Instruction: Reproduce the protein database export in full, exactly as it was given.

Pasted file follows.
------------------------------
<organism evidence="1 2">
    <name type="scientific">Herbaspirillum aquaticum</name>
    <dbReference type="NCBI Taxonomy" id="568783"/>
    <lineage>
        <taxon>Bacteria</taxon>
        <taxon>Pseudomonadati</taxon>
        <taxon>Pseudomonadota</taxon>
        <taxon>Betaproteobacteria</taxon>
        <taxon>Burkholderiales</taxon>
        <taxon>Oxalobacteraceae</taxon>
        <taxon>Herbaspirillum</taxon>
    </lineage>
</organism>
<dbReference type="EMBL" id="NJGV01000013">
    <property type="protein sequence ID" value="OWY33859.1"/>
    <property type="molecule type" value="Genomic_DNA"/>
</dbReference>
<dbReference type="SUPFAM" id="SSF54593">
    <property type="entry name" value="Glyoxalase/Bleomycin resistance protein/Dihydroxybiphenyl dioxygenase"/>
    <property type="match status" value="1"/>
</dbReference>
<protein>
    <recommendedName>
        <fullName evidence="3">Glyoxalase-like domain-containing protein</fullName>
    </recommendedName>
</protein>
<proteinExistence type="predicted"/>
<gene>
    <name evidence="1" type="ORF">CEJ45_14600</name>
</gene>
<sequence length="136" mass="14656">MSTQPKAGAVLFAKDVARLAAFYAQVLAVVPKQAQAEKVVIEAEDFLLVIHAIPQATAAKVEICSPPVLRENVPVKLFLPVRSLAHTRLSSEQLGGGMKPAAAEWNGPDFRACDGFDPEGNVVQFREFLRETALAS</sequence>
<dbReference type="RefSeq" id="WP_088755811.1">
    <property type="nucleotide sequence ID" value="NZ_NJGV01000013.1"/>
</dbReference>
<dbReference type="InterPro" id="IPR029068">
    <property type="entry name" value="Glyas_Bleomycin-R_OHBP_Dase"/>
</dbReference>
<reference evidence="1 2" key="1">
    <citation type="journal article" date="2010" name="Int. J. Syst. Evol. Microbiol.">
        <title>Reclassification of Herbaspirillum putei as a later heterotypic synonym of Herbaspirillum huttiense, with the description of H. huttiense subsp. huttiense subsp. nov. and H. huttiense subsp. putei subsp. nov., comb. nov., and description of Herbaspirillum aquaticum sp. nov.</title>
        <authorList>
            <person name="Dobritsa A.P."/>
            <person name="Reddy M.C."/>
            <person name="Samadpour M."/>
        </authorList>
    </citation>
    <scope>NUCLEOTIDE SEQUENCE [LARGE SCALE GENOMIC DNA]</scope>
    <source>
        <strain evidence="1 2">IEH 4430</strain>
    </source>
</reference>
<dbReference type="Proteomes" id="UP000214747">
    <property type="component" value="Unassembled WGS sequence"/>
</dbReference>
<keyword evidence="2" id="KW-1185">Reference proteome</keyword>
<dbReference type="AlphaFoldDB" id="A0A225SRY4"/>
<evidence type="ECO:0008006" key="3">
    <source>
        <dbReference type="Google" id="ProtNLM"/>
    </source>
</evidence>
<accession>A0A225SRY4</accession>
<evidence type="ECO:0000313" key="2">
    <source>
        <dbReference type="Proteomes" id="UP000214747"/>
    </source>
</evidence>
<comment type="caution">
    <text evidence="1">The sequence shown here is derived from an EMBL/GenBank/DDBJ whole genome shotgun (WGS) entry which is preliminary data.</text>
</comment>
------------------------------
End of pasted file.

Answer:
<organism evidence="1 2">
    <name type="scientific">Herbaspirillum aquaticum</name>
    <dbReference type="NCBI Taxonomy" id="568783"/>
    <lineage>
        <taxon>Bacteria</taxon>
        <taxon>Pseudomonadati</taxon>
        <taxon>Pseudomonadota</taxon>
        <taxon>Betaproteobacteria</taxon>
        <taxon>Burkholderiales</taxon>
        <taxon>Oxalobacteraceae</taxon>
        <taxon>Herbaspirillum</taxon>
    </lineage>
</organism>
<dbReference type="EMBL" id="NJGV01000013">
    <property type="protein sequence ID" value="OWY33859.1"/>
    <property type="molecule type" value="Genomic_DNA"/>
</dbReference>
<dbReference type="SUPFAM" id="SSF54593">
    <property type="entry name" value="Glyoxalase/Bleomycin resistance protein/Dihydroxybiphenyl dioxygenase"/>
    <property type="match status" value="1"/>
</dbReference>
<protein>
    <recommendedName>
        <fullName evidence="3">Glyoxalase-like domain-containing protein</fullName>
    </recommendedName>
</protein>
<proteinExistence type="predicted"/>
<gene>
    <name evidence="1" type="ORF">CEJ45_14600</name>
</gene>
<sequence length="136" mass="14656">MSTQPKAGAVLFAKDVARLAAFYAQVLAVVPKQAQAEKVVIEAEDFLLVIHAIPQATAAKVEICSPPVLRENVPVKLFLPVRSLAHTRLSSEQLGGGMKPAAAEWNGPDFRACDGFDPEGNVVQFREFLRETALAS</sequence>
<dbReference type="RefSeq" id="WP_088755811.1">
    <property type="nucleotide sequence ID" value="NZ_NJGV01000013.1"/>
</dbReference>
<dbReference type="InterPro" id="IPR029068">
    <property type="entry name" value="Glyas_Bleomycin-R_OHBP_Dase"/>
</dbReference>
<reference evidence="1 2" key="1">
    <citation type="journal article" date="2010" name="Int. J. Syst. Evol. Microbiol.">
        <title>Reclassification of Herbaspirillum putei as a later heterotypic synonym of Herbaspirillum huttiense, with the description of H. huttiense subsp. huttiense subsp. nov. and H. huttiense subsp. putei subsp. nov., comb. nov., and description of Herbaspirillum aquaticum sp. nov.</title>
        <authorList>
            <person name="Dobritsa A.P."/>
            <person name="Reddy M.C."/>
            <person name="Samadpour M."/>
        </authorList>
    </citation>
    <scope>NUCLEOTIDE SEQUENCE [LARGE SCALE GENOMIC DNA]</scope>
    <source>
        <strain evidence="1 2">IEH 4430</strain>
    </source>
</reference>
<dbReference type="Proteomes" id="UP000214747">
    <property type="component" value="Unassembled WGS sequence"/>
</dbReference>
<keyword evidence="2" id="KW-1185">Reference proteome</keyword>
<dbReference type="AlphaFoldDB" id="A0A225SRY4"/>
<evidence type="ECO:0008006" key="3">
    <source>
        <dbReference type="Google" id="ProtNLM"/>
    </source>
</evidence>
<accession>A0A225SRY4</accession>
<evidence type="ECO:0000313" key="2">
    <source>
        <dbReference type="Proteomes" id="UP000214747"/>
    </source>
</evidence>
<comment type="caution">
    <text evidence="1">The sequence shown here is derived from an EMBL/GenBank/DDBJ whole genome shotgun (WGS) entry which is preliminary data.</text>
</comment>